Ischaemic heart disease (IHD) results from reduced coronary blood flow to the myocardium, when there is an imbalance between the supply of oxygen and myocardial demand. IHD includes angina pectoris and myocardial infarction.

Causes of IHD

Coronary blood flow to the myocardium may be reduced by obstruction due to the following:
• Atherosclerosis—most common.
• Thrombosis.
• Spasm.
• Embolus.
• Coronary ostial stenosis.
• Coronary arteritis (e.g. in SLE).

Common Presentations of IHD

Angina pectoris.
• Acute myocardial infarction.
• Heart failure.
• Sudden death.

Risk Factors for Coronary Artery Disease

The following factors are responsible for atherosclerosis:


• Age—Common in the elderly.
• Sex—Common in males. After menopause in females, the incidence is same.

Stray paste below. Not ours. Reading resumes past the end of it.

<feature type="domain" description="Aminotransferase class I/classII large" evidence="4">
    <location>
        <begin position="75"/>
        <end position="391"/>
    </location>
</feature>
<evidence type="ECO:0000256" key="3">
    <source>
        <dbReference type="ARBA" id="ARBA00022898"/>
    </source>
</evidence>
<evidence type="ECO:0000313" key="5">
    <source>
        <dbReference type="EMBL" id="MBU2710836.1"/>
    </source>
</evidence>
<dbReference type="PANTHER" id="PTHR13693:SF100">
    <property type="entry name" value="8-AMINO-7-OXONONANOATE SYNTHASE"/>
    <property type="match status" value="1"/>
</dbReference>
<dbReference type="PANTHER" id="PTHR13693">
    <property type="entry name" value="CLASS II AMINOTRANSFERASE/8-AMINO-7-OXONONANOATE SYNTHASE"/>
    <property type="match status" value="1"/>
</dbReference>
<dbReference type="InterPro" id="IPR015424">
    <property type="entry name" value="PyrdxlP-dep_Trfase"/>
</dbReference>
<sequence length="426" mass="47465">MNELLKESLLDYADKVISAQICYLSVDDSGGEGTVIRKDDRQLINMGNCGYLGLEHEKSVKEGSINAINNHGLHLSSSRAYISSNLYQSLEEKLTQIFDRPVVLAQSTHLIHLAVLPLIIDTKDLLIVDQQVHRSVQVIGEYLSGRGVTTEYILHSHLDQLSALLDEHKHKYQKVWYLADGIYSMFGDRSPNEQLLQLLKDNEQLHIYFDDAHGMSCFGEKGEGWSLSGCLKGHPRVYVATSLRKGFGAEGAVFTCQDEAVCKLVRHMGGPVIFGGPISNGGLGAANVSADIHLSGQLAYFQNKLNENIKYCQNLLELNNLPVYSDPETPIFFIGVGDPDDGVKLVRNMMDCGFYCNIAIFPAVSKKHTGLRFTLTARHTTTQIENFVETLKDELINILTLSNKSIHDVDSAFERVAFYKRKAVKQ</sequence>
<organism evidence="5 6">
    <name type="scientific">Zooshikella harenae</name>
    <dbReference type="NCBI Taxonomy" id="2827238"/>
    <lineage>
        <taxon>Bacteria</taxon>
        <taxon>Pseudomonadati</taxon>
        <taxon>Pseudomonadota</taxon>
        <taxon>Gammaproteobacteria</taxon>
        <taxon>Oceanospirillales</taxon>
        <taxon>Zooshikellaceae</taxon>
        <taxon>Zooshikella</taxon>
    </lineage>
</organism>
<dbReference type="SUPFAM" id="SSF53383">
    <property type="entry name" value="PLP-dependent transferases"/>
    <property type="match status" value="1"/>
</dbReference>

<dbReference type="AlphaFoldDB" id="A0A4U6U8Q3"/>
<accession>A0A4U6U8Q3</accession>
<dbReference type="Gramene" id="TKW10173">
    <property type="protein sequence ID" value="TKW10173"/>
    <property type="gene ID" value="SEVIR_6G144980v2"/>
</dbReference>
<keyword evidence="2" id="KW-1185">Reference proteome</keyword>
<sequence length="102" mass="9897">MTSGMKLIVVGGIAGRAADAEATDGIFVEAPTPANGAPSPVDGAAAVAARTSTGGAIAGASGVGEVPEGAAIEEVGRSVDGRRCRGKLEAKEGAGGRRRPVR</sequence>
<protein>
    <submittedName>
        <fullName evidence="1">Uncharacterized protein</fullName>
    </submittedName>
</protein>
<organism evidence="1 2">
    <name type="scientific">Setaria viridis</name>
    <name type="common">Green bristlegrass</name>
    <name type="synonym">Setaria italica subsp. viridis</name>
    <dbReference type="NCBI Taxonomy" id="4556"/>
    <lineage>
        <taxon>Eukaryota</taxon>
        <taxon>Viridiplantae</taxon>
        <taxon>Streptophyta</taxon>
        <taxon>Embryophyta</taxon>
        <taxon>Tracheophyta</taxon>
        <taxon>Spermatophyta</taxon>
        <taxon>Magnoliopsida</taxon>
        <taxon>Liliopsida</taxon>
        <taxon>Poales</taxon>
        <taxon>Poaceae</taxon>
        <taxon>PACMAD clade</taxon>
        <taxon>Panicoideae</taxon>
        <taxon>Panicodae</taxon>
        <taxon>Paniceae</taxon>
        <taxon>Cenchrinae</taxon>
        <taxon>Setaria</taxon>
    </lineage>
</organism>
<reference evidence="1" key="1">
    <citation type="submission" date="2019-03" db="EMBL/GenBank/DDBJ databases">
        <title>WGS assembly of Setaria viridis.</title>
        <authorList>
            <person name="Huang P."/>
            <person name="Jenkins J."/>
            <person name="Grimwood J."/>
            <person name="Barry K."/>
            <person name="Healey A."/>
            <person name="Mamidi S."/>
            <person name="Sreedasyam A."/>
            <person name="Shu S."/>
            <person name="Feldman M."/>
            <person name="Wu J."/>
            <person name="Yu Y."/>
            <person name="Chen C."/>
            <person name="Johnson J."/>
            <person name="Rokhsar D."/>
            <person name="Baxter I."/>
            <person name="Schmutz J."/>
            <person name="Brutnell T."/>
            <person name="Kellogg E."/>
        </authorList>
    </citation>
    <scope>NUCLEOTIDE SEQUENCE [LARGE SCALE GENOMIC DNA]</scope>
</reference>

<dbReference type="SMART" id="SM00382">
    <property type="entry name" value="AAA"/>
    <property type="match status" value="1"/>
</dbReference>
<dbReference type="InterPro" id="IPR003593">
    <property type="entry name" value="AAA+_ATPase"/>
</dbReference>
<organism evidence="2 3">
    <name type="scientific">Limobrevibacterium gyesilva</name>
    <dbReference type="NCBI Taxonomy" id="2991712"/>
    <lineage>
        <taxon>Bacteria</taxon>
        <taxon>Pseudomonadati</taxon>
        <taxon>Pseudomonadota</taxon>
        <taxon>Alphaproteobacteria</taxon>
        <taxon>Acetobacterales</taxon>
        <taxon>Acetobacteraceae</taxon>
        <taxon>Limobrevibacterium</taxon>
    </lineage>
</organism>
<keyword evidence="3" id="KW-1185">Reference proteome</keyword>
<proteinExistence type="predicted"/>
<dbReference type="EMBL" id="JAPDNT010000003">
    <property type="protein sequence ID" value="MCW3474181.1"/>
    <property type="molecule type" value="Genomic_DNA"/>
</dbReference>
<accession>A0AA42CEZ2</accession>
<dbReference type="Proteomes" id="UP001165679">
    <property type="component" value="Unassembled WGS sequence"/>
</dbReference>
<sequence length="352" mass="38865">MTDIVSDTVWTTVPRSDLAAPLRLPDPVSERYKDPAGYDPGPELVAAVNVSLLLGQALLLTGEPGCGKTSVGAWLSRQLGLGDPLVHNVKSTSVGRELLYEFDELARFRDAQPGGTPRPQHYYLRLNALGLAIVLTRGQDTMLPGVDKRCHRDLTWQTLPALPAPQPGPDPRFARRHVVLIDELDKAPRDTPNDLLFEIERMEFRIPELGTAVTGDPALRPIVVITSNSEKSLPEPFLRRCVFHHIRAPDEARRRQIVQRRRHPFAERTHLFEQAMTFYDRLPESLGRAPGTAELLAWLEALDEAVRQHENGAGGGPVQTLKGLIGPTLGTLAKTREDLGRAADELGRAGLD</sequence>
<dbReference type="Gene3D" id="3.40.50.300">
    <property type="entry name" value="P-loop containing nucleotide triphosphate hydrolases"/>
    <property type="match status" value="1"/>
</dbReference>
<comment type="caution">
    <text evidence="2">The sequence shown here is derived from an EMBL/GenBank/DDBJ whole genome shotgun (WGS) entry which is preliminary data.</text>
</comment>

• Family history—More common, if there is a family history of IHD.
• Genetic factors—A number of genetic factors have been linked with coronary artery disease.


• Smoking—IHD is more in smokers.
• Alcohol—Moderate alcohol consumption is associated with a reduced risk but high-intake increases the risk.
• Diet—High fats are associated with IHD. Diet low in fresh fruits, vegetables and polyunsaturated fatty acids are associated with increased risk.
• Obesity—Overweight have an increased risk.
• Exercise—More in sedentary workers.
• Hypertension.
• Diabetes mellitus.
• Hyperlipidaemia—High-serum cholesterol, triglyceride and low high-density lipoproteins (HDL), is associated with coronary atheroma.
• Psychosocial factors—stress, lack of social support, depression, anxiety.